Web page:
- According to The Science of Effective Mentorship in STEM, a 2019 consensus study report by the NASEM, mentorship is a catalyst capable of unleashing one’s potential for discovery and participation in STEM.
- Fact sheets from the World Health Organization (WHO) 2023 estimate that a total of 1.3 billion people have at least one disability.
- Unique challenges can be overcome when educational institutions, employers, and national organizations work with mentees and mentors to create a friendly mentorship ground.
Professionals living with disabilities and working in the Science, Technology, Engineering, and Mathematics (STEM) fields face not only physical and psychological challenges but also attitudinal challenges.
However, the challenges do not sprout in the workplace; rather, from the start, when an individual living with a disability takes up a course in STEM.
National government organizations, as well as non-governmental organizations (NGOs) have come up with different solutions to cure this problem at the root.
Prof. Edmund Asiedu of the National Disability Mentoring Coalition (NDMC) suggests fostering mentorship as a strategy for tackling barriers that these individuals face.
“Mentors play crucial roles from being role models to helping mentees (STEM professionals with disabilities) solve workplace challenges,” Prof. Asiedu noted in a virtual session.
The session, the third of a five-part series by the National Academies of Sciences, Engineering, and Medicine (NASEM), played a critical element in Disrupting Ableism and Advancing STEM by fostering mentorship in this ecosystem.
Mentorship key to a robust ecosystem
According to The Science of Effective Mentorship in STEM, a 2019 consensus study report by the NASEM, mentorship is a catalyst capable of unleashing one’s potential for discovery and participation in STEM.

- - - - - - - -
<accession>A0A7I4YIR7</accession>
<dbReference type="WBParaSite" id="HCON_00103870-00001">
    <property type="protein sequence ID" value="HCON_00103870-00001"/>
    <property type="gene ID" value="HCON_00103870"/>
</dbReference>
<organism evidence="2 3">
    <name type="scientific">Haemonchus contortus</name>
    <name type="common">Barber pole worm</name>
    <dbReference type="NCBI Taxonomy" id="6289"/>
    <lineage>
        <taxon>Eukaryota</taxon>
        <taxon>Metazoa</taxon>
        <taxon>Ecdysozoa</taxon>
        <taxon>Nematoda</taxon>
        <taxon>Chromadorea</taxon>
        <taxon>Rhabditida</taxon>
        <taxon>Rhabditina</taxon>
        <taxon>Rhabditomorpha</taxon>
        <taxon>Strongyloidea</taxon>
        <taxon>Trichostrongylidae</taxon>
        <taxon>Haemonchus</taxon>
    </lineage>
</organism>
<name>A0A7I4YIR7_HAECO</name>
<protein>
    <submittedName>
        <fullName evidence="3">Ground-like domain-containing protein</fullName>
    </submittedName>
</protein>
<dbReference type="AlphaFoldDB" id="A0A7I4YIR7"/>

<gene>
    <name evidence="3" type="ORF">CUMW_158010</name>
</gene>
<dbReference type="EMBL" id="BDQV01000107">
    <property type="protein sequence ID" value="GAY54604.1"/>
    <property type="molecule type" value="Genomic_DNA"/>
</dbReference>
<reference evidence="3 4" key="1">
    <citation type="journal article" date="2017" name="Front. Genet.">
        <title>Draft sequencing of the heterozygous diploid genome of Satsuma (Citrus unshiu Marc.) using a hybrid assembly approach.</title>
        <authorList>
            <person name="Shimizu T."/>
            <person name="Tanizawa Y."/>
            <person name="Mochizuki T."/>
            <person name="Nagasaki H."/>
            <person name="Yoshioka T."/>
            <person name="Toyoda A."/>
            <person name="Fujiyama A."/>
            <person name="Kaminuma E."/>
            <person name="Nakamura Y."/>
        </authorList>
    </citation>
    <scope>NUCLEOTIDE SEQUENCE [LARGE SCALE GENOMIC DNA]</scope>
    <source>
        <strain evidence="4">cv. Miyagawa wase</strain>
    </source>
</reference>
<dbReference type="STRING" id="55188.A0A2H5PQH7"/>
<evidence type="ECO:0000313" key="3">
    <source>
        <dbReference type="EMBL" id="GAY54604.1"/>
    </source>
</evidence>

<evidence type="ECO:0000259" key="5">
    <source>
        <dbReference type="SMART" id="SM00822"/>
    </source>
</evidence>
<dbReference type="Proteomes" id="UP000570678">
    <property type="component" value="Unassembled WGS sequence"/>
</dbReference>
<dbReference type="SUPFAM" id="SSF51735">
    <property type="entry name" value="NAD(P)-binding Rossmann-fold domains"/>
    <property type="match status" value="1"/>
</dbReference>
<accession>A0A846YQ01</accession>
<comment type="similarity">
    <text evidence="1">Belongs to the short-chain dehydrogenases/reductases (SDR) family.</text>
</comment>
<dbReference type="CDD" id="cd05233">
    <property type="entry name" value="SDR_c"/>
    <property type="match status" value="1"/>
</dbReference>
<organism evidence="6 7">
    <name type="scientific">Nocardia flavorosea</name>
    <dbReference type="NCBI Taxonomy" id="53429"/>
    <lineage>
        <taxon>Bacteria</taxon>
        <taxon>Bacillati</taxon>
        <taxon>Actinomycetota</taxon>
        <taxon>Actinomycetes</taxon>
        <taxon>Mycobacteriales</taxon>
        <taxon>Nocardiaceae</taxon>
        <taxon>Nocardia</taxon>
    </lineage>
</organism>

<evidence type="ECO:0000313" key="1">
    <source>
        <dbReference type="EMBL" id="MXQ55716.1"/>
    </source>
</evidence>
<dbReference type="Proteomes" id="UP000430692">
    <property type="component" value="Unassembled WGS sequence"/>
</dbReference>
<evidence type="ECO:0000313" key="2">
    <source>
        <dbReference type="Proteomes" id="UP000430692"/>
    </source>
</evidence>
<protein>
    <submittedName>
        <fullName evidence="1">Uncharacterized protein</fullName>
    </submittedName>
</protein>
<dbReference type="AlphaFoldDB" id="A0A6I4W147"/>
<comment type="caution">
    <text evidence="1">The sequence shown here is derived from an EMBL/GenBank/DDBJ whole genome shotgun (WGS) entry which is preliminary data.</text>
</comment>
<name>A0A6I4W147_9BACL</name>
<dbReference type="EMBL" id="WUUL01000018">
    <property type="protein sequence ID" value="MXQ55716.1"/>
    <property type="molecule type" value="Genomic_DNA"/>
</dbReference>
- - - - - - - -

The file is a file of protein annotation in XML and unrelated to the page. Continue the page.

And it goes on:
Dr. Melissa McDaniels, a co-investigator with the National Research Mentoring Network and a panelist in the virtual session, termed mentorship as a professional working alliance in which the mentee gets career and psychological support.
“Successful mentorships are characterized with outcomes such as identity affirmation of people with disabilities, sense of belonging, productivity and career satisfaction,” she said.
On his part, Prof. Asiedu acknowledged the important roles mentors play in advancing STEM and enhancing better approaches to ableism among professionals with disabilities.
“Most a time, the mentor is at a level where the mentee wants to be, therefore crucial in career guidance,” he said.
Prof. Asiedu clarified that the mentor does not necessarily need to have a disability so as to be a good mentor to a person with disabilities.
“It is the role of the mentee to find the best mentor for them. However, the mentor should have the same expectations for mentees with disabilities as they would for those without,” he stated.
Further, he recognized national mentoring organizations such as the Mentor and the National Disability Mentoring Coalition (NDMC) for raising awareness and expanding opportunities for young people by building a mentoring field.
Amie Sankoh broke all barriers after she became the first deaf, black woman to receive a doctorate in any STEM discipline (Biochemistry) on May 20, 2023.
Ms. Sankoh was born and raised in Sierra Leonne. Unfortunately, at the age of 3, she lost her hearing and was relocated to the United States with the hope for better treatment.
“I am very proud for persisting and very happy that I am able to inspire the next generation of deaf scientists so they can see their potential,” Ms. Sankoh discloses in an interview with Chemistry World news.
BBC’s feature of the deafblind doctor Alexandra Adams is also a success story of PWDs embracing STEM despite the many hurdles they encounter.
Ms. Adams relies on a Bluetooth stethoscope connected to her hearing aids and relies on touch to feel for the veins of her patients.
Fact sheets from the World Health Organization (WHO) 2023 estimate that a total of 1.3 billion people have at least one disability which accounts for 10 percent of the total world population.
Mainstreaming disability through providing resources to learners, implementing disability-related policies, and establishing structures and strategies that accommodate people of all ages living with disabilities is important in the development agenda.
Agendas of PWDs can be mainstreamed by increasing their inclusivity and enhancing accessibility.